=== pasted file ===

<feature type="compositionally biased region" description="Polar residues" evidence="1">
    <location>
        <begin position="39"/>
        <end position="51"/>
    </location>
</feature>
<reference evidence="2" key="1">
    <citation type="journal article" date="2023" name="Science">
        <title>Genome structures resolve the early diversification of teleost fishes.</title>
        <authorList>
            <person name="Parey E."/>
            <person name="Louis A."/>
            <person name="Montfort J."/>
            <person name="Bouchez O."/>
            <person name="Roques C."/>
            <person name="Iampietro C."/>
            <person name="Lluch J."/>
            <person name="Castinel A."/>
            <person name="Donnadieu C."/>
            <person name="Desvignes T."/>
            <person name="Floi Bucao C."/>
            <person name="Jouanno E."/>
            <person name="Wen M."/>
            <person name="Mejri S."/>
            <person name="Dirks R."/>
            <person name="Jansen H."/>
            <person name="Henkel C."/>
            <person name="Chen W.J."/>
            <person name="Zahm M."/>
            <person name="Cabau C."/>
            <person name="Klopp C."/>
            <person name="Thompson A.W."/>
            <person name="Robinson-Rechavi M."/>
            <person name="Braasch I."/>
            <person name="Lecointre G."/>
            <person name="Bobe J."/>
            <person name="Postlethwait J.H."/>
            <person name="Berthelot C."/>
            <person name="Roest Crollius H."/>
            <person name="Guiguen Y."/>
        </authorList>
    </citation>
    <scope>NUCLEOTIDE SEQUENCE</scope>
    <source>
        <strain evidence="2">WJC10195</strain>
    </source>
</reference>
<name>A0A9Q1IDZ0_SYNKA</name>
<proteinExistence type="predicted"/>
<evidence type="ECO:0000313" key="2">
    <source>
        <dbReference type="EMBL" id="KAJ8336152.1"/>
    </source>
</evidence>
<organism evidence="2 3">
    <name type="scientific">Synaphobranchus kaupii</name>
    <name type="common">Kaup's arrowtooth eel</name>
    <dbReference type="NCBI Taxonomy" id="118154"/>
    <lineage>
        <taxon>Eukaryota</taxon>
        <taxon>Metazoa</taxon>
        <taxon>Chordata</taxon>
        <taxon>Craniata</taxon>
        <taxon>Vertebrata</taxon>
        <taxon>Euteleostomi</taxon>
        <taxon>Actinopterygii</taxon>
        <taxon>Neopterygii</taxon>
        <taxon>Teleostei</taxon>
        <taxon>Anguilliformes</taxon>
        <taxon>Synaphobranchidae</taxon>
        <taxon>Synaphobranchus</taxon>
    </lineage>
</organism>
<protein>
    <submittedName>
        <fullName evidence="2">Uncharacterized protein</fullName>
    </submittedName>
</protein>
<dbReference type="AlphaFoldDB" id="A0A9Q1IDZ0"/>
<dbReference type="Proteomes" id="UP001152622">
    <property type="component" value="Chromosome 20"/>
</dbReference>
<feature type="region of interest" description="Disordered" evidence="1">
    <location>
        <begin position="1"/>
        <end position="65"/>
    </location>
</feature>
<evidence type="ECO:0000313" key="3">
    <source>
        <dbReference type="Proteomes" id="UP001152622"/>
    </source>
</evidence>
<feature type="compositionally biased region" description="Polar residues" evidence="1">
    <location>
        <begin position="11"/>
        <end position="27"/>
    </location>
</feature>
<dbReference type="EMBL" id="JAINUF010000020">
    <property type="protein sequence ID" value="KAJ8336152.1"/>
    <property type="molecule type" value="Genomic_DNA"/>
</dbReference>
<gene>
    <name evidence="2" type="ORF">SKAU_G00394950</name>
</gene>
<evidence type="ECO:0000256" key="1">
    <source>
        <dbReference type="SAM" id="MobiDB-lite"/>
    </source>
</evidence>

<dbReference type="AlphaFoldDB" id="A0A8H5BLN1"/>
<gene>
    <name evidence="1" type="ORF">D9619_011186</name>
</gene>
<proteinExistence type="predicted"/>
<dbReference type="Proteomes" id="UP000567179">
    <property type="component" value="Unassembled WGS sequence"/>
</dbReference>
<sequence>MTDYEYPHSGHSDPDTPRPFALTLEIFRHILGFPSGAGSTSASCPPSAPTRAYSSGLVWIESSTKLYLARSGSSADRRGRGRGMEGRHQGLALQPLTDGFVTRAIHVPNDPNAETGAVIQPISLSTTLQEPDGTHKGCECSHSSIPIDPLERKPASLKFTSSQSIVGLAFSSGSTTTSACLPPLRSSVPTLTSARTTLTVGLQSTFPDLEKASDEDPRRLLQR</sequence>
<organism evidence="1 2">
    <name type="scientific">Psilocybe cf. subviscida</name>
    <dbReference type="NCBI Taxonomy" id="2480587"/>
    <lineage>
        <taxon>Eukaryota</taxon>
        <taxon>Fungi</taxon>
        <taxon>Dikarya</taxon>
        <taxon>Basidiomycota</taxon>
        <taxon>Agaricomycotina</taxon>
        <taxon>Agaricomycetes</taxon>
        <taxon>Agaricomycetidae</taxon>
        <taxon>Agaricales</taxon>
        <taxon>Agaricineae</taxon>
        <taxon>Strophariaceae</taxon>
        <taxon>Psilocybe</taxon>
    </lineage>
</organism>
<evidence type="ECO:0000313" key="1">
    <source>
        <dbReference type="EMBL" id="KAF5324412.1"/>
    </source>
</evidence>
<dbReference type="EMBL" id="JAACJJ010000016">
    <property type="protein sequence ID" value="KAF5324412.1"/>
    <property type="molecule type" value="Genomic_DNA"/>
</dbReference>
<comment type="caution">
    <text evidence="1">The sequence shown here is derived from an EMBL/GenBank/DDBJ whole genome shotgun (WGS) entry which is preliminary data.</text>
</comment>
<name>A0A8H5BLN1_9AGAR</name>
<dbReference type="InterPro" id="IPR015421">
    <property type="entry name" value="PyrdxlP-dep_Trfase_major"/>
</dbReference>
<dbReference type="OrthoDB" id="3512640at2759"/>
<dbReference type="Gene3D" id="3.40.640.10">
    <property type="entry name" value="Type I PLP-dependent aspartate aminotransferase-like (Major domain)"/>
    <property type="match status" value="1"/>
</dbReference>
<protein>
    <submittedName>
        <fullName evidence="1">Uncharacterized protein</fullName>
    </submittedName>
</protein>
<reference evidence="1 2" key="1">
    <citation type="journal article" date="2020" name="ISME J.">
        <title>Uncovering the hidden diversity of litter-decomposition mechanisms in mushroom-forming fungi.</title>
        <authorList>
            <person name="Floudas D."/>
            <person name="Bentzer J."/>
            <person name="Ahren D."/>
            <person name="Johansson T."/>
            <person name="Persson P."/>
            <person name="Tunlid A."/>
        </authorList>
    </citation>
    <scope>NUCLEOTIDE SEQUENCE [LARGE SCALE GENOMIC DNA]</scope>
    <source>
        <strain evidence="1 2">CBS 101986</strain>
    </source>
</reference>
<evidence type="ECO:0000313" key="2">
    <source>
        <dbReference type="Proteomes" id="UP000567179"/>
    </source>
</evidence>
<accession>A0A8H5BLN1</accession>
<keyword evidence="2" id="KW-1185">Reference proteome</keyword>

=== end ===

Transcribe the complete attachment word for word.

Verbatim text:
<feature type="compositionally biased region" description="Polar residues" evidence="1">
    <location>
        <begin position="39"/>
        <end position="51"/>
    </location>
</feature>
<reference evidence="2" key="1">
    <citation type="journal article" date="2023" name="Science">
        <title>Genome structures resolve the early diversification of teleost fishes.</title>
        <authorList>
            <person name="Parey E."/>
            <person name="Louis A."/>
            <person name="Montfort J."/>
            <person name="Bouchez O."/>
            <person name="Roques C."/>
            <person name="Iampietro C."/>
            <person name="Lluch J."/>
            <person name="Castinel A."/>
            <person name="Donnadieu C."/>
            <person name="Desvignes T."/>
            <person name="Floi Bucao C."/>
            <person name="Jouanno E."/>
            <person name="Wen M."/>
            <person name="Mejri S."/>
            <person name="Dirks R."/>
            <person name="Jansen H."/>
            <person name="Henkel C."/>
            <person name="Chen W.J."/>
            <person name="Zahm M."/>
            <person name="Cabau C."/>
            <person name="Klopp C."/>
            <person name="Thompson A.W."/>
            <person name="Robinson-Rechavi M."/>
            <person name="Braasch I."/>
            <person name="Lecointre G."/>
            <person name="Bobe J."/>
            <person name="Postlethwait J.H."/>
            <person name="Berthelot C."/>
            <person name="Roest Crollius H."/>
            <person name="Guiguen Y."/>
        </authorList>
    </citation>
    <scope>NUCLEOTIDE SEQUENCE</scope>
    <source>
        <strain evidence="2">WJC10195</strain>
    </source>
</reference>
<name>A0A9Q1IDZ0_SYNKA</name>
<proteinExistence type="predicted"/>
<evidence type="ECO:0000313" key="2">
    <source>
        <dbReference type="EMBL" id="KAJ8336152.1"/>
    </source>
</evidence>
<organism evidence="2 3">
    <name type="scientific">Synaphobranchus kaupii</name>
    <name type="common">Kaup's arrowtooth eel</name>
    <dbReference type="NCBI Taxonomy" id="118154"/>
    <lineage>
        <taxon>Eukaryota</taxon>
        <taxon>Metazoa</taxon>
        <taxon>Chordata</taxon>
        <taxon>Craniata</taxon>
        <taxon>Vertebrata</taxon>
        <taxon>Euteleostomi</taxon>
        <taxon>Actinopterygii</taxon>
        <taxon>Neopterygii</taxon>
        <taxon>Teleostei</taxon>
        <taxon>Anguilliformes</taxon>
        <taxon>Synaphobranchidae</taxon>
        <taxon>Synaphobranchus</taxon>
    </lineage>
</organism>
<protein>
    <submittedName>
        <fullName evidence="2">Uncharacterized protein</fullName>
    </submittedName>
</protein>
<dbReference type="AlphaFoldDB" id="A0A9Q1IDZ0"/>
<dbReference type="Proteomes" id="UP001152622">
    <property type="component" value="Chromosome 20"/>
</dbReference>
<feature type="region of interest" description="Disordered" evidence="1">
    <location>
        <begin position="1"/>
        <end position="65"/>
    </location>
</feature>
<evidence type="ECO:0000313" key="3">
    <source>
        <dbReference type="Proteomes" id="UP001152622"/>
    </source>
</evidence>
<feature type="compositionally biased region" description="Polar residues" evidence="1">
    <location>
        <begin position="11"/>
        <end position="27"/>
    </location>
</feature>
<dbReference type="EMBL" id="JAINUF010000020">
    <property type="protein sequence ID" value="KAJ8336152.1"/>
    <property type="molecule type" value="Genomic_DNA"/>
</dbReference>
<gene>
    <name evidence="2" type="ORF">SKAU_G00394950</name>
</gene>
<evidence type="ECO:0000256" key="1">
    <source>
        <dbReference type="SAM" id="MobiDB-lite"/>
    </source>
</evidence>

<dbReference type="AlphaFoldDB" id="A0A8H5BLN1"/>
<gene>
    <name evidence="1" type="ORF">D9619_011186</name>
</gene>
<proteinExistence type="predicted"/>
<dbReference type="Proteomes" id="UP000567179">
    <property type="component" value="Unassembled WGS sequence"/>
</dbReference>
<sequence>MTDYEYPHSGHSDPDTPRPFALTLEIFRHILGFPSGAGSTSASCPPSAPTRAYSSGLVWIESSTKLYLARSGSSADRRGRGRGMEGRHQGLALQPLTDGFVTRAIHVPNDPNAETGAVIQPISLSTTLQEPDGTHKGCECSHSSIPIDPLERKPASLKFTSSQSIVGLAFSSGSTTTSACLPPLRSSVPTLTSARTTLTVGLQSTFPDLEKASDEDPRRLLQR</sequence>
<organism evidence="1 2">
    <name type="scientific">Psilocybe cf. subviscida</name>
    <dbReference type="NCBI Taxonomy" id="2480587"/>
    <lineage>
        <taxon>Eukaryota</taxon>
        <taxon>Fungi</taxon>
        <taxon>Dikarya</taxon>
        <taxon>Basidiomycota</taxon>
        <taxon>Agaricomycotina</taxon>
        <taxon>Agaricomycetes</taxon>
        <taxon>Agaricomycetidae</taxon>
        <taxon>Agaricales</taxon>
        <taxon>Agaricineae</taxon>
        <taxon>Strophariaceae</taxon>
        <taxon>Psilocybe</taxon>
    </lineage>
</organism>
<evidence type="ECO:0000313" key="1">
    <source>
        <dbReference type="EMBL" id="KAF5324412.1"/>
    </source>
</evidence>
<dbReference type="EMBL" id="JAACJJ010000016">
    <property type="protein sequence ID" value="KAF5324412.1"/>
    <property type="molecule type" value="Genomic_DNA"/>
</dbReference>
<comment type="caution">
    <text evidence="1">The sequence shown here is derived from an EMBL/GenBank/DDBJ whole genome shotgun (WGS) entry which is preliminary data.</text>
</comment>
<name>A0A8H5BLN1_9AGAR</name>
<dbReference type="InterPro" id="IPR015421">
    <property type="entry name" value="PyrdxlP-dep_Trfase_major"/>
</dbReference>
<dbReference type="OrthoDB" id="3512640at2759"/>
<dbReference type="Gene3D" id="3.40.640.10">
    <property type="entry name" value="Type I PLP-dependent aspartate aminotransferase-like (Major domain)"/>
    <property type="match status" value="1"/>
</dbReference>
<protein>
    <submittedName>
        <fullName evidence="1">Uncharacterized protein</fullName>
    </submittedName>
</protein>
<reference evidence="1 2" key="1">
    <citation type="journal article" date="2020" name="ISME J.">
        <title>Uncovering the hidden diversity of litter-decomposition mechanisms in mushroom-forming fungi.</title>
        <authorList>
            <person name="Floudas D."/>
            <person name="Bentzer J."/>
            <person name="Ahren D."/>
            <person name="Johansson T."/>
            <person name="Persson P."/>
            <person name="Tunlid A."/>
        </authorList>
    </citation>
    <scope>NUCLEOTIDE SEQUENCE [LARGE SCALE GENOMIC DNA]</scope>
    <source>
        <strain evidence="1 2">CBS 101986</strain>
    </source>
</reference>
<evidence type="ECO:0000313" key="2">
    <source>
        <dbReference type="Proteomes" id="UP000567179"/>
    </source>
</evidence>
<accession>A0A8H5BLN1</accession>
<keyword evidence="2" id="KW-1185">Reference proteome</keyword>